In addition, they have created colorful Rainbow Crosswalks in all four directions at the corner of Castro and 18th Street.
The Castro Street Fair was one of the first street fairs in San Francisco. It is a community-based celebration founded by Harvey Milk in 1974.
The celebration is always on the first Sunday in October. You can enjoy live entertainment and artistry from hundreds of local artists, vendors, and other people supporting the diversity of this community.
If you want to learn all about the San Francisco Castro, I recommend heading out on a guided tour. All of these are walking tours of the district which will give you an up-close look at all of the places where history was made.
LGBTQ Castro History Walking Tour: One of the best tours of this colorful district is this historic walking tour. In two hours, you will learn how this district has worked to shape the civil rights movement for those in the LGBTQ community, visit the Pink Triangle Memorial Park, and see the Rainbow Honor Walk. You will also learn all about Harvey Milk, one of the leading activists in this district in the 1970s. Visit GetYourGuide for tour dates, times and to check for ticket availability.
SF City Guides Walking Tour: Another great walking tour of the district is given by SF City Guides, which is part of the SF Public Library. They offer a free tour (donations are requested at the end) of this district and include details on the early days of the district up to the present. It's a fun tour that is offered once a week. Find out more about SF City Guide Tours here.
While there are many restaurants in San Francisco Castro, several of them are casual dining experiences. There are a few gems here though and these are some of my favorites.
The Sausage Factory: The Sausage Factory is a casual Italian restaurant that has been in the neighborhood for more than 40 years. They serve some of the best pizza in the area and their homemade pasta has locals coming back for more. The ingredients are fresh, the pizza dough is made daily and all of their sauces are made in the restaurant. Address: 517 Castro Street
Anchor Oyster Bar: This small and unassuming seafood restaurant is one of the best in San Francisco. They have amazing fish that is fresh and delicious. It's hard to find another place like it. It's best on the weeknights since they don't take reservations and it gets pretty crowded. If you enjoy seafood, this is the place to try. Address: 579 Castro Street
Canela Bistro Bar: My final recommendation is Canela Bistro Bar. You can tell this restaurant is a labor of love for its owners. With Spanish-inspired food and drinks, it is one of the best restaurants in San Francisco Castro. Not only is the food great, but their service is always top-notch. Address: 2272 Market Street (at Noe)
Many of the gay bars in San Francisco are in or near this colorful district. The most popular -- and the most crowded ones -- are those along Castro Street right south of Market. Many of these have been around for years and it's a great place to stop for a few beers.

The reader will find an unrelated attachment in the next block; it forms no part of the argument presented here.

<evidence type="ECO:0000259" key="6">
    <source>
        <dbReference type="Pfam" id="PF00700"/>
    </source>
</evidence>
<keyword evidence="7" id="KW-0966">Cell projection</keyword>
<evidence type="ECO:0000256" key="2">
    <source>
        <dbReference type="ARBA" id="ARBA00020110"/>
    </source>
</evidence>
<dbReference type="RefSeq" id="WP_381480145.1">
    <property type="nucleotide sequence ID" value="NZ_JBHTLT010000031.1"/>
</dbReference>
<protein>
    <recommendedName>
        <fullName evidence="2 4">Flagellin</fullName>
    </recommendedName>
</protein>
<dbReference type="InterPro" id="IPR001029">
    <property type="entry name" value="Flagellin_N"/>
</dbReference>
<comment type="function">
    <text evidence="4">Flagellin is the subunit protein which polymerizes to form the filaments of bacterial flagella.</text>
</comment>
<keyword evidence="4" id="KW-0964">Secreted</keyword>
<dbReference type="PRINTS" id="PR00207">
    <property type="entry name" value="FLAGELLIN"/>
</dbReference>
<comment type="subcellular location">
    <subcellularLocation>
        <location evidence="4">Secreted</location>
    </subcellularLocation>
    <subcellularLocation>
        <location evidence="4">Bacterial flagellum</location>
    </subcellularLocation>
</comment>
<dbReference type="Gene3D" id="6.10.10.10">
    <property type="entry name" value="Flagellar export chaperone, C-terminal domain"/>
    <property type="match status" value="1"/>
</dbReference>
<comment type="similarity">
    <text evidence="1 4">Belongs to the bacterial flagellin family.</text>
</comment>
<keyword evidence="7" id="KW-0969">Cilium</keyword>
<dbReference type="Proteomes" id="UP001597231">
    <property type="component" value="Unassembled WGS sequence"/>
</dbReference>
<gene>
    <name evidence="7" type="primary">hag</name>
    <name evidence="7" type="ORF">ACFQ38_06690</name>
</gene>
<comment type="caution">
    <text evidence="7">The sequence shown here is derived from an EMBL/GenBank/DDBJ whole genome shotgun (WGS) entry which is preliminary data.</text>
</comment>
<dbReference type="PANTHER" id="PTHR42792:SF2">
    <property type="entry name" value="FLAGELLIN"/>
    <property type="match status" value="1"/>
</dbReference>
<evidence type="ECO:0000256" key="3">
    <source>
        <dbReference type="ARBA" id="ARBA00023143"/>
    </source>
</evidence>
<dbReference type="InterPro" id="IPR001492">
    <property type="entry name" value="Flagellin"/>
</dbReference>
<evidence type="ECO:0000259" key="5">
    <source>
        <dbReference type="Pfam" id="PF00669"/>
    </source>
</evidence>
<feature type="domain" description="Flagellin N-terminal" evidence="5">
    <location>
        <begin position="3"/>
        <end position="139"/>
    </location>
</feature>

Twin Peaks Tavern: This is a legendary bar here. It was one of the first gay bars in San Francisco to remove the covering from their windows and 'open' themselves up to the streets of the city. With its ornate decor and great location, it should be one of your first stops in the neighborhood. Address: 401 Castro Street
Toad Hall: Another great place to check out is Toad Hall. This one is set off Castro Street on 18th, so it isn't usually as crowded as some of the other places. Address: 4146 18th St
Harvey's: This bar originally opened with the name of "The Elephant Walk" in the early 1970s. Harvey Milk frequented it due to the owner's acceptance of the gay community. It was destroyed by a fire and when it reopened in 1996, it was renamed Harvey's as a memorial to Milk. Today, it's both a restaurant and a bar. They have simple bar food and it's popular with locals. Address: 500 Castro Street
Last Call Bar: This is another good bar for those seeking a spot for a few drinks in the San Francisco Castro. It's usually a little quieter, but still has a great vibe. Address: 3988 18th St
Parker Guest House
520 Church Street
Rooms start at around $149 a night
One of the best places to stay in San Francisco Castro is the Parker Guest House. This is a small bed and breakfast with 21 guest rooms.
The hotel offers free breakfast and high-speed internet access. You will find it right between the Castro and Mission Districts in San Francisco. Both are thriving SF neighborhoods with dozens of restaurants and bars.
Read other guest reviews and find booking information for the Parker Guest House.
Harvey Milk was one of the most famous residents in San Francisco Castro. He was passionate about equal rights for the gay community. His outspoken nature and ability to make people feel that they fit in somewhere were what made him so popular.
In the early 1970s, Milk and his partner opened a camera shop right on Castro Street. Due to his friendly nature, residents frequented the shop. It eventually turned into the local community hang-out.
He did a lot for the gay community in the Castro. He was the first to organize the Castro Street Fair and was dubbed the 'Mayor of Castro Street'.
In the late 1970s, he decided to use his influence with a larger audience. He ran for and was elected to the board of supervisors. He took office in January of 1978.